New State Program Hits Roadblock

MacIver News Service  – [Madison, Wisc…] On Tuesday the Wisconsin Senate delayed action on a bill to create a new health insurance program for more than 20,000 Wisconsin residents currently on a waiting list for a different, more lucrative program.

As reported here earlier, Senator Kathleen Vinehout (D-Alma), expressed concerns about the new program in committee. 

In a blog posting, Vinehout later wrote: “The new plan puts the risk on the state and taxpayers – who already can’t afford the recent expansions in Medicaid. According to the Legislative Fiscal Bureau, the state cost overruns for the BadgerCare program are estimated at least $120 million. This is on top of the $600 million budget deficit for the overall Medicaid program.”

When Vinehout and some of her fellow Democratic Senators began to ready amendments to the legislation Tuesday, Russ Decker (D-Schofield), the Senate Majority Leader, maneuvered the bill back to the Senate Organization Committee.

The move delays, rather than derails, Senate action on the legislation.

Senate Republican Leader Scott Fitzgerald (R-Juneau) told the MacIver News Service the concept of BadgerCare Plus Basic, giving the State more flexibility than the private sector,  is fundamentally flawed.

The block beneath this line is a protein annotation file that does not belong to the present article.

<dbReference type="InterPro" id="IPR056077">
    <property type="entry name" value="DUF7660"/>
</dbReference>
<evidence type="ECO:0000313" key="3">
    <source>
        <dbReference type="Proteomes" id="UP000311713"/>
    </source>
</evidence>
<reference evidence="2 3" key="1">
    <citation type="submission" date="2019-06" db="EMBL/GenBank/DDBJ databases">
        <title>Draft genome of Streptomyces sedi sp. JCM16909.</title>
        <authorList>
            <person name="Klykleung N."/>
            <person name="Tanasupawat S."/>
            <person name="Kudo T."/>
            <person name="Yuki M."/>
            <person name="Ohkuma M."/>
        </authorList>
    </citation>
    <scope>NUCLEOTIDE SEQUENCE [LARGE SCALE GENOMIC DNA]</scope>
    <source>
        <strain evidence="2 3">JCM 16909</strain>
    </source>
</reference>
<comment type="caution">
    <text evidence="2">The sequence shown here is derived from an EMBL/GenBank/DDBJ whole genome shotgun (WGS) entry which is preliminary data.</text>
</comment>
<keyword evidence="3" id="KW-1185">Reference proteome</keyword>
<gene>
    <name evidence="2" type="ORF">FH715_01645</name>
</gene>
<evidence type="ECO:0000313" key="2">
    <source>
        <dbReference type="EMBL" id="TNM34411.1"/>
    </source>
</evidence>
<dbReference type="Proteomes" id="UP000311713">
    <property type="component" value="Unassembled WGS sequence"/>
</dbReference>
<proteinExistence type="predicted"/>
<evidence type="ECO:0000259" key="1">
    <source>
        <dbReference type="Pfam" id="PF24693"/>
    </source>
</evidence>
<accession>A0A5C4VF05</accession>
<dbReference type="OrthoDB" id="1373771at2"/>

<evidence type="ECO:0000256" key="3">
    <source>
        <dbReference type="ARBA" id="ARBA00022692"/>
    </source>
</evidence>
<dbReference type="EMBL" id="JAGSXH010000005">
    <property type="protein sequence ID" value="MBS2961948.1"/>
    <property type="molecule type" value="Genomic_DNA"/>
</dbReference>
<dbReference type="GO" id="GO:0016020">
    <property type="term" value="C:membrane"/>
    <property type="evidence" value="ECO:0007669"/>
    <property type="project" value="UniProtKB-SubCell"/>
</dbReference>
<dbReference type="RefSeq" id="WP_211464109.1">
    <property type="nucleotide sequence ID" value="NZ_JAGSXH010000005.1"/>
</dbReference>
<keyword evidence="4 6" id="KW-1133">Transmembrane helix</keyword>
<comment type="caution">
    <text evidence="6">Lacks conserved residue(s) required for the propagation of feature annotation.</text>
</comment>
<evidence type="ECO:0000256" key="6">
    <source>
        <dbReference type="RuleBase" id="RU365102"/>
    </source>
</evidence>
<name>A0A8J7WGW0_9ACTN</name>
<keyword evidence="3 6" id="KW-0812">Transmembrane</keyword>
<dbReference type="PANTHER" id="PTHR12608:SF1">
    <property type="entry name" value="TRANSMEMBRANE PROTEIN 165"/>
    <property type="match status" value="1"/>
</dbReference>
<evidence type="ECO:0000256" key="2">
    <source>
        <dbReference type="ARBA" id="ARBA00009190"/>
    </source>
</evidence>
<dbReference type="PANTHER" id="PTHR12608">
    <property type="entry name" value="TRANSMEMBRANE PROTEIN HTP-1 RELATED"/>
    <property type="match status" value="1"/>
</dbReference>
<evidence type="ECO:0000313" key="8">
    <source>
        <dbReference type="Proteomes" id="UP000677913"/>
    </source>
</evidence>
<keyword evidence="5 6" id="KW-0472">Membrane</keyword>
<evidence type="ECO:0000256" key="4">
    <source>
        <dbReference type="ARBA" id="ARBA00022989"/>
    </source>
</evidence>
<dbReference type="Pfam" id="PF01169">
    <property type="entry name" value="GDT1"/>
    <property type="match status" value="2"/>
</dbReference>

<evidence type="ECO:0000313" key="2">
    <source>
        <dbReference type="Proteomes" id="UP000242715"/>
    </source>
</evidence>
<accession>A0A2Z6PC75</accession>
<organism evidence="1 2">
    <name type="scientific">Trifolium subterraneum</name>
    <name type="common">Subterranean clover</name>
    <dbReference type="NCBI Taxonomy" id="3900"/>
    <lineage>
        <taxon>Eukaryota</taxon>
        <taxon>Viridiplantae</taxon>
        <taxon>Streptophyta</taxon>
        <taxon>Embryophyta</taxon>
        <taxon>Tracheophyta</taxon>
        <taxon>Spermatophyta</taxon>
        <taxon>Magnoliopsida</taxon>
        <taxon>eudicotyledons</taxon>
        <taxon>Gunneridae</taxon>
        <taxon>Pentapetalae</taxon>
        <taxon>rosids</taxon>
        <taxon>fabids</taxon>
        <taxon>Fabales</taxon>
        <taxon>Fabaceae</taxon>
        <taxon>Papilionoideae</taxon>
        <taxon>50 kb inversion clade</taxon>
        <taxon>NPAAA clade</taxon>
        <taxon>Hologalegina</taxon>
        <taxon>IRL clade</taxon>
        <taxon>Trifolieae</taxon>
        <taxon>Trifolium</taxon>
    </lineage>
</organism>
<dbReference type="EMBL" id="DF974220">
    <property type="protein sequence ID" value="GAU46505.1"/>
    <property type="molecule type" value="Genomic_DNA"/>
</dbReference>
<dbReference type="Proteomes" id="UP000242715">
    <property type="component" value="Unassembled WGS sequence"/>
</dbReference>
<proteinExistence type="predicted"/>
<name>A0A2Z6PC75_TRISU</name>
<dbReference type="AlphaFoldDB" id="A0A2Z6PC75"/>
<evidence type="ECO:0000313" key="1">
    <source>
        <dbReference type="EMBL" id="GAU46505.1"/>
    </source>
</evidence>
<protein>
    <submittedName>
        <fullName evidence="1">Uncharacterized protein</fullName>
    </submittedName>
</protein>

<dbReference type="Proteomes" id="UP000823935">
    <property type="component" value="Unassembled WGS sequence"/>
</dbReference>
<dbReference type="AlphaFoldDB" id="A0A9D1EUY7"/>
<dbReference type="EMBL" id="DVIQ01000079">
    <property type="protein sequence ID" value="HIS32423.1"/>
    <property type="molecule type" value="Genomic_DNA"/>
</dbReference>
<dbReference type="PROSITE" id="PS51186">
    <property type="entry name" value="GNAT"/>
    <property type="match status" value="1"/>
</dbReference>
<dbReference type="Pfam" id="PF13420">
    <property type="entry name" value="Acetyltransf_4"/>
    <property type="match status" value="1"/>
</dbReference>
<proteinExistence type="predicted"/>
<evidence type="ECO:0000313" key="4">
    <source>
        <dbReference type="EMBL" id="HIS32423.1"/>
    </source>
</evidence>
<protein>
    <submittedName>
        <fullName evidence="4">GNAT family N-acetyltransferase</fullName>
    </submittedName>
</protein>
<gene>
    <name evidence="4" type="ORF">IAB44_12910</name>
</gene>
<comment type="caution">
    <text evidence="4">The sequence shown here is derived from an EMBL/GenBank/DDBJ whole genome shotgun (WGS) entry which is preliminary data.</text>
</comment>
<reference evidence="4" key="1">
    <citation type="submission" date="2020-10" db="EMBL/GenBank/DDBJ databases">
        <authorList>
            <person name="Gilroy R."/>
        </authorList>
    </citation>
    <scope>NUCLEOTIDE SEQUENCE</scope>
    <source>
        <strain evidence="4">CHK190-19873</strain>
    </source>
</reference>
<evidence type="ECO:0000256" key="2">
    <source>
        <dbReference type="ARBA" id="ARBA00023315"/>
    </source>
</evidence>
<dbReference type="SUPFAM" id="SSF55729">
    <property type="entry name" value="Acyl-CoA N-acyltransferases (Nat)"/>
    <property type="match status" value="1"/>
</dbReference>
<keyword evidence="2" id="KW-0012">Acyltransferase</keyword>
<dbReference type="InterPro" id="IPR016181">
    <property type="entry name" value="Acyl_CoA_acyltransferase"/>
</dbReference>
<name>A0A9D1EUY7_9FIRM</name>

“This plan is exempt from the government health care mandates that are forced on the private sector,” said Fitzgerald. “If there was a level playing field, the private market could do a better job providing the same benefits for less money. Instead, the Senate Democrats are set on a government health care plan that will rely upon taxpayer support.”

As proposed, BadgerCare Plus Basic would cost enrollees $130 per month and supporters argue it is designed to pay for itself without additional tax dollars. The plan covers low income, childless adults, the same population served by BadgerCare Plus Core. The Core Plan was only expected to serve about 40 thousand people during a two-year period, but that number was reached in only a few months.  

The state had to cut off enrollment in October, leaving more than five thousand people on an initial waiting list. A list that quickly surged to more than 23,000.